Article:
Adams Papers

To John Adams from Philip Wilson, 7 February 1797

[7 Feb. 1797]

To the Honourable the President and Senate of the United States of America.

The Petition of Philip Wilson, their Citizen; late a Merchant of the City of Philadelphia: Most humbly—Sheweth

That your Petitioner has long prayed, and forwarded papers, that your honourable Senate will take under your consideration the Case of one of your Citizens, now above thirteen Years depending;—A Merchant of good Credit made insolvent, and every way plunged into deplorable distress and ruin: From the making and immediately breaking the Treaty of Peace, by the British Ministry in Lord Shelburn’s Administration who has treated the Petitioners application thereon: as if he had, had a right to destroy at will: Returning the petitioners letter with the message, by his servant, that “there is no answer for you”. And by the Right Honbl: Mr. Pitt’s persevering Silence, and affected delay (Vattl’s Law of Nations, book 4; Capter 4; section 50; page 410;) for such a number of Years; And there from is Extorting a Receipt for 2,000...£: as in full of not only the expences encurred finding the Claim, but also of not the one sixth part of even the real Cost of the Destroyed Ship Mentor, & insurance; exclusive of the heavy Damages.

And also by the High Court of Admiralty, & the Doctors Commons, of England, deceiving & delaying; directing & forceing the petitioner astray; and after many years evasion, by sending up word to the Lords of Appeals: that “there was no Cause of Action”: after making him take out necessary papers for a Regular Appeal (recommended to the Petitioner by the Lord President); giving Judgement in Court that the Captors were in Ignorance of the Peace,—but declining to bring forward Admiral Digbey who timely knew of the Peace. And further, declining the Judgement of Court: “Whether Prize or no Prize” (dictated by the good Earl Camden now deceased): [plading] Congress to be a Body without power and the U States to be without a Government. But now they see the Circumstances of the United States of America to be altered whois Congress may the Almighty support to dictate sublime Laws to the World making you loved for your Justice, and feared for your submitting to no Wrong which pray extend, without longer cruel Delay, to your much oppressed Citizen & Petitioner: now being the time that by being Jus to All, you must become Great.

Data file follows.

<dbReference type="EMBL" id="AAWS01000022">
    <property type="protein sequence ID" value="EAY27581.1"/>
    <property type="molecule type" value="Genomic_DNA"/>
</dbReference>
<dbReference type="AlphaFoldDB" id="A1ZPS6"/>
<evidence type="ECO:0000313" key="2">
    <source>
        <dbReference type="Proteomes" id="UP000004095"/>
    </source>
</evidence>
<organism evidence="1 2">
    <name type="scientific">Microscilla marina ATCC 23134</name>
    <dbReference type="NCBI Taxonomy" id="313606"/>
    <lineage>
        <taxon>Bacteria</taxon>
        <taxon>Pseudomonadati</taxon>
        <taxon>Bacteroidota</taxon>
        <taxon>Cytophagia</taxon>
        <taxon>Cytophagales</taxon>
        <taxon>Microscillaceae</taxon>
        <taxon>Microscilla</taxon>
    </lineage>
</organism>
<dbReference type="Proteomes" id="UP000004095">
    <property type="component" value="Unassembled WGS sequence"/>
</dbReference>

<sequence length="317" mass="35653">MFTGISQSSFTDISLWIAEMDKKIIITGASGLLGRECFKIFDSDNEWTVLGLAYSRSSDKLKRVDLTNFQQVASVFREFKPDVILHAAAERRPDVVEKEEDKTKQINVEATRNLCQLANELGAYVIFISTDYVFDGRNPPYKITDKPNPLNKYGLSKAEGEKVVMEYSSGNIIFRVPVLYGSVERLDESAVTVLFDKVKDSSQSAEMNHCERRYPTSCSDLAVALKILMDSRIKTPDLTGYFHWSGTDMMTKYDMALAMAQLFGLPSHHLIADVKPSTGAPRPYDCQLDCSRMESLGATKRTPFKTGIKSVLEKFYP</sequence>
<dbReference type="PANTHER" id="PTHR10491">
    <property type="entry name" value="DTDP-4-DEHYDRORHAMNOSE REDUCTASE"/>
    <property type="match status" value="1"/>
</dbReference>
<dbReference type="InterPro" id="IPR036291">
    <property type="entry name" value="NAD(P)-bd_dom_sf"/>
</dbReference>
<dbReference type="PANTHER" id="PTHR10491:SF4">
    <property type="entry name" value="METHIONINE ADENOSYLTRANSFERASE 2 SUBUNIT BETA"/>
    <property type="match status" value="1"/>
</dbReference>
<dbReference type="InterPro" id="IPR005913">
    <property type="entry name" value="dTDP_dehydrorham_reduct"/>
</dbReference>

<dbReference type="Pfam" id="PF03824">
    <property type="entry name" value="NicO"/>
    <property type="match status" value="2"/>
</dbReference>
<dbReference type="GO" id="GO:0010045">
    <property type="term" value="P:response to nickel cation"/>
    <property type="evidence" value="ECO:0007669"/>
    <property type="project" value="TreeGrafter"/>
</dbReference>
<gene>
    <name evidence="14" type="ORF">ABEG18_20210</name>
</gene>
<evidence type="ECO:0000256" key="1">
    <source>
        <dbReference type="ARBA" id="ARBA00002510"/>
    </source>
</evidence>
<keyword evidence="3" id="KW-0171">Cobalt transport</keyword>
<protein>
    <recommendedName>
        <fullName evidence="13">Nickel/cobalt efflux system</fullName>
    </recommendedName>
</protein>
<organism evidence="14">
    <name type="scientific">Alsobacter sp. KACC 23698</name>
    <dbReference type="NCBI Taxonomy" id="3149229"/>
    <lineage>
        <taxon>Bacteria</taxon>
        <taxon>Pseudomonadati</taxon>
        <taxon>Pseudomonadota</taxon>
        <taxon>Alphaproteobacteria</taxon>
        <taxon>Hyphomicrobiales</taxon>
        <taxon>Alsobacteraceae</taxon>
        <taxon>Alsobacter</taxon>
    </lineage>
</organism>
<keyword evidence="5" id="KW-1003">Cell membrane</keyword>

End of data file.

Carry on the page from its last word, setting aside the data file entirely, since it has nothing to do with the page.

That it is expressed as an excuse for your Petitioner’s oppressions; “that Government often sacrifises Individuals & Familys on such occasions as his Loss”; a president so cruel, & pestilential, that he prays that you never will save a common Mile, to the Ruin of an Individual Claimant; Nor submit your Citizens abroad, nor Aliens in the U: States, to such tyrannical Wrong.

That the 6th: Article; and the last sections of the 7th. of the Treaty of Amity, Commerce, & Navigation; with Mr: Jefferson’s letter of the 5th: of September 1793: Institutes, that British Subjects of every description are to have their Claims Compensated by the United States. The petitioner therefore humbly implores your Justice, that you will put him upon an equal footing with British Subjects: As he wishes for the Decisions of his Claim agreeable to “Equity, Justice and the Law of Nations” by the Commissioners appointed on the Treaty of Amity, C:[. . .]: and Navigation between the United States, and Great Britain: whether in Philadelphia or in London, as to you may seem proper. He at the sametime praying your assistance to convey him and his decaying Family in comfort to his former Residence: his Childrens Native Country; And not again suffer him the Cruel alternative of Receiving a partial payment expended in the time of the pursuit, & to great Loss ere the mony comes to his hands.

He therefore most earnestly reiterates the Prayer of his Petition; that your honour will interpose to Obtain full power and authority to the Commissioners appointed on the American Treaty, to procure him Justice from the British Government.

And your Petitioner as in Duty bound will every pray—

Philip Wilson

N: 2: Cowley Street,

Westminster London,

The 14th of November 1796.

The Petitioner with due deference, begs reference to be had: to A Case dated the 2d: of November 1796, his Letter to Mr: Long. S: to the T: dated the 7th: of August 1793 And his Petition to the Lords of Appeals, of the 7th: November 1796 Enclosed by Mr. Wilson to his Excellency General Washington.

DNA: RG 46—Records of the U.S. Senate.

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